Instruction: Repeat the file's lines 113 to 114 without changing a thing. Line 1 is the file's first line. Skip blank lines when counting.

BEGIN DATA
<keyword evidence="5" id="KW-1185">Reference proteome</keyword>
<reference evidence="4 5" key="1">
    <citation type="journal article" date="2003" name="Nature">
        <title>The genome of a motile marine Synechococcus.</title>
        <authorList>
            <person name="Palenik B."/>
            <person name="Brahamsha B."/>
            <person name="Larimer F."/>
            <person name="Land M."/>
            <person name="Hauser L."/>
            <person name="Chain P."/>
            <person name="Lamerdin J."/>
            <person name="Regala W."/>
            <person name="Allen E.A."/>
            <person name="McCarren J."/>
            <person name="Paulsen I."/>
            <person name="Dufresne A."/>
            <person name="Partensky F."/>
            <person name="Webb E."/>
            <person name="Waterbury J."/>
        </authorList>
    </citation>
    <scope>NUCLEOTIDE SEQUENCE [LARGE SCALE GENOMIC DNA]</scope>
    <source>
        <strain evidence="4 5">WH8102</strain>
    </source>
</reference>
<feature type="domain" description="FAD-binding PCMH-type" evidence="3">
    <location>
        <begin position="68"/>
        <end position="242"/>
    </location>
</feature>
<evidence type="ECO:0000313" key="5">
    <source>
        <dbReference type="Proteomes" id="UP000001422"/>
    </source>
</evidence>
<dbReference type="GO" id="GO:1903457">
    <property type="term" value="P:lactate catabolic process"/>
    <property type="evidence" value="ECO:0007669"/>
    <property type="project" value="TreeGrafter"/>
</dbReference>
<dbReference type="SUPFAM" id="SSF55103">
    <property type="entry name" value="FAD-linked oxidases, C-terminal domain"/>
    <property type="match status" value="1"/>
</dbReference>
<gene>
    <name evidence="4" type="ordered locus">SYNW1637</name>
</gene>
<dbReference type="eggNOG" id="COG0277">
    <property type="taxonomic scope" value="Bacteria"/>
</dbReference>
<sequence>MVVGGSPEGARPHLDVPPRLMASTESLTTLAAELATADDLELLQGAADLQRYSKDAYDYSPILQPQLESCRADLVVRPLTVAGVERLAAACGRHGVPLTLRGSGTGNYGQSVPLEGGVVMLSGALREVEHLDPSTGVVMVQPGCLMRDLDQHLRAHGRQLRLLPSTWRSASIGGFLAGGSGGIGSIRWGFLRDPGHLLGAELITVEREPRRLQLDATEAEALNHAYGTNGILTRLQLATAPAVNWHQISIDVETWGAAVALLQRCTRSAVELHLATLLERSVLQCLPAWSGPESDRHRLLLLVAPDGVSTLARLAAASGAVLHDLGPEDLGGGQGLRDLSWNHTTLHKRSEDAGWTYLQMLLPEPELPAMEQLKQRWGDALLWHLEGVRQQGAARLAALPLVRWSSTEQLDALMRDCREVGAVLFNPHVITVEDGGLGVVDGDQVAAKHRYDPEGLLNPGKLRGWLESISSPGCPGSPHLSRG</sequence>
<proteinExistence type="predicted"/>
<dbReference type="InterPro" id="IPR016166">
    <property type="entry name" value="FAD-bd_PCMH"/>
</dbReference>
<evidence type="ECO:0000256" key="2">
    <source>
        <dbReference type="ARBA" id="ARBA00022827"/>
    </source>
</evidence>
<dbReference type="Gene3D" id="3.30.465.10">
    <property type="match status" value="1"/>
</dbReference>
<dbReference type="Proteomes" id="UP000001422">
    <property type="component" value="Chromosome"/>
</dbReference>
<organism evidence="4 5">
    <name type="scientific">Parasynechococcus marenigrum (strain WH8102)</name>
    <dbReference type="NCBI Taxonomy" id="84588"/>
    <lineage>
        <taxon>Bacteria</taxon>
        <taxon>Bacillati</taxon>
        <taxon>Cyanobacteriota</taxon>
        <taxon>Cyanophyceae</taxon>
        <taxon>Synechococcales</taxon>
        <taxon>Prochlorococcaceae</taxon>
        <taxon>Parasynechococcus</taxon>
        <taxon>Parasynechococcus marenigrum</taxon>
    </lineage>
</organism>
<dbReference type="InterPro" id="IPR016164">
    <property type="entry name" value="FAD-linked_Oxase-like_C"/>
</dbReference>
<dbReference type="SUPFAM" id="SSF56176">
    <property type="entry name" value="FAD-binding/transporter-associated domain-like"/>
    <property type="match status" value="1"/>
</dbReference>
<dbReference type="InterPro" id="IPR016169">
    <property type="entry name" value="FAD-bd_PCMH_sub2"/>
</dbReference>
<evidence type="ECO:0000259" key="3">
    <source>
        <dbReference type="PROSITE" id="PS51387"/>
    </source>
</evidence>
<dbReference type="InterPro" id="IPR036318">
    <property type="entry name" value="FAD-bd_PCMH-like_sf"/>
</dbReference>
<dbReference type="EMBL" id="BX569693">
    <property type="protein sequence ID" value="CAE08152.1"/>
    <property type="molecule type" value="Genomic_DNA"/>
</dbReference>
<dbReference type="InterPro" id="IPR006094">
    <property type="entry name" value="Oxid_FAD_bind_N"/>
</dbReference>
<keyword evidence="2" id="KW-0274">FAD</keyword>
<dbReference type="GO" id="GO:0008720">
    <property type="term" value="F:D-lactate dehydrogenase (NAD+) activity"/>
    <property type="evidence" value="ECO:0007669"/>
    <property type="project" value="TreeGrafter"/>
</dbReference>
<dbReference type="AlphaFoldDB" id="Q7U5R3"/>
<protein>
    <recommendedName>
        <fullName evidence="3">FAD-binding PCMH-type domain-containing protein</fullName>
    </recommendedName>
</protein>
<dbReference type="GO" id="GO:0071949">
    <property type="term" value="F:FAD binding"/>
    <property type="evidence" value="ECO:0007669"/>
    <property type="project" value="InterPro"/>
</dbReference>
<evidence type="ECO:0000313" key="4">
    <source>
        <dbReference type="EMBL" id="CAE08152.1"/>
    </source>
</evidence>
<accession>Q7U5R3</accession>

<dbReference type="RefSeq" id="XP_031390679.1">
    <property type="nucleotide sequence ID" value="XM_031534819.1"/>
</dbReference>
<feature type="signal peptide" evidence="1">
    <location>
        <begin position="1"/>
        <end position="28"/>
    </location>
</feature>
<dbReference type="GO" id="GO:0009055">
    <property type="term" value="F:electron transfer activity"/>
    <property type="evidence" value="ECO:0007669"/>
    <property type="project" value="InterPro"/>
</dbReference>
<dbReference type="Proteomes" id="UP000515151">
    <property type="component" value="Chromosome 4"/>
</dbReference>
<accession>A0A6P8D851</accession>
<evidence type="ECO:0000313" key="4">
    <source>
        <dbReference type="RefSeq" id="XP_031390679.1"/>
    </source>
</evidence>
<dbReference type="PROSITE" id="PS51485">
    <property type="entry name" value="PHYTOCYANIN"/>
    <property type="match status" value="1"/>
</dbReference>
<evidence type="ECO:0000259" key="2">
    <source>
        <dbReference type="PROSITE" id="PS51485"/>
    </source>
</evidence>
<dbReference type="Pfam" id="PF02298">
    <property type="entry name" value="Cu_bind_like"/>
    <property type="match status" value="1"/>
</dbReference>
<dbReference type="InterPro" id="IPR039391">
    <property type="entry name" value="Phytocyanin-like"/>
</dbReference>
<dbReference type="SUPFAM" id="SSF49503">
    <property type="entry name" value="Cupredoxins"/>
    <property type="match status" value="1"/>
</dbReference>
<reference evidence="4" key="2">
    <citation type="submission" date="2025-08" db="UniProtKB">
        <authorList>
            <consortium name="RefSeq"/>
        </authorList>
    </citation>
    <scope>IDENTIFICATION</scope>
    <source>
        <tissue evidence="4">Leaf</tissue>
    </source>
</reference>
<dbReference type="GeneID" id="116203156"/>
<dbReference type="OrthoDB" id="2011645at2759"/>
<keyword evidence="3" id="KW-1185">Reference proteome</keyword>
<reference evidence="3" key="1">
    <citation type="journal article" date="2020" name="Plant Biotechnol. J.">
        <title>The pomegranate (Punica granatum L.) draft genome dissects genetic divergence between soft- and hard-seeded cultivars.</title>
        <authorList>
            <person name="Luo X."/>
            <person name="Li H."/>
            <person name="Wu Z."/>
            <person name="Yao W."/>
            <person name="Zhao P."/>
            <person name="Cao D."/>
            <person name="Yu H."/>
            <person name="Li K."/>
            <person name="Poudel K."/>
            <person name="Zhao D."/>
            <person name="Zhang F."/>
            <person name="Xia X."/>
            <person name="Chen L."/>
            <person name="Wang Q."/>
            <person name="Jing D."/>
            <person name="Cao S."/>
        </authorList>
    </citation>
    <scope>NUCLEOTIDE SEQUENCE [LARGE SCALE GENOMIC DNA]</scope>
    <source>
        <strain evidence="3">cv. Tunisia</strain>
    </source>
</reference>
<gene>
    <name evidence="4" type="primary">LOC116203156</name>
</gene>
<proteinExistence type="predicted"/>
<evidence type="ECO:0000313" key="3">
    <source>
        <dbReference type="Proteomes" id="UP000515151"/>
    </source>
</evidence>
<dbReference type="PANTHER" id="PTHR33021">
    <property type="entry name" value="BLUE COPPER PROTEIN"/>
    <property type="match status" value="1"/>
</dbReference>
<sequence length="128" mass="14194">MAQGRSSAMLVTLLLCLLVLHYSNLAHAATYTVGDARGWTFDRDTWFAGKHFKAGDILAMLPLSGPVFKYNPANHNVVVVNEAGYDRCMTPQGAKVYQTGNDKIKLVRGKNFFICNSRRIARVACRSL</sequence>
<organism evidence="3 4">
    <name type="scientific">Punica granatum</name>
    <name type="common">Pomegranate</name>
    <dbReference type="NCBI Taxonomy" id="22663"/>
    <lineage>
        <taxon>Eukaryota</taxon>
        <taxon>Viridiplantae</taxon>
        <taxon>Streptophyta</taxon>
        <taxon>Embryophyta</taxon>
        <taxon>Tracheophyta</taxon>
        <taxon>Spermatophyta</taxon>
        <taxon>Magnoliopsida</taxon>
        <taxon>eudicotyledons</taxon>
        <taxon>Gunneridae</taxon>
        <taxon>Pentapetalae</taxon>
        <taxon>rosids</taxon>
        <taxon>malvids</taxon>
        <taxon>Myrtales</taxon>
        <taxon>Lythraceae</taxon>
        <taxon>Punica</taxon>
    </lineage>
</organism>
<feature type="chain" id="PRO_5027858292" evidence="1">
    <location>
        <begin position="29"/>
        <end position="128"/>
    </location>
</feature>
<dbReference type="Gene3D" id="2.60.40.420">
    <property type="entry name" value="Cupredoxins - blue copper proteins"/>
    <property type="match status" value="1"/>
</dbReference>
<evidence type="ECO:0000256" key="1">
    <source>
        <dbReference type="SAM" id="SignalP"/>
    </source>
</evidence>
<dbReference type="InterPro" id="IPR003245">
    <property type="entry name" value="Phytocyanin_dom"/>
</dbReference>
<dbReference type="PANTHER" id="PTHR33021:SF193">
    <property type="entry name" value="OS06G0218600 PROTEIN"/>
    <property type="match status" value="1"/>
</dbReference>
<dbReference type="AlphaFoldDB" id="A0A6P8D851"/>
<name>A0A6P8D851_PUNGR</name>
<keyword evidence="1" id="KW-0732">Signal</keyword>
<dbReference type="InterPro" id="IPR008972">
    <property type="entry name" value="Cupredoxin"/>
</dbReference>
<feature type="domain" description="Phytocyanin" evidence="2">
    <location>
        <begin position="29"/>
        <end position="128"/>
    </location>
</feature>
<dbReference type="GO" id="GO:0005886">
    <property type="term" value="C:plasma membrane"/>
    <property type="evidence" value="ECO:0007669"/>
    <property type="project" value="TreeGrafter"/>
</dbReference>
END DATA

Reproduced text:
    <property type="project" value="TreeGrafter"/>
</dbReference>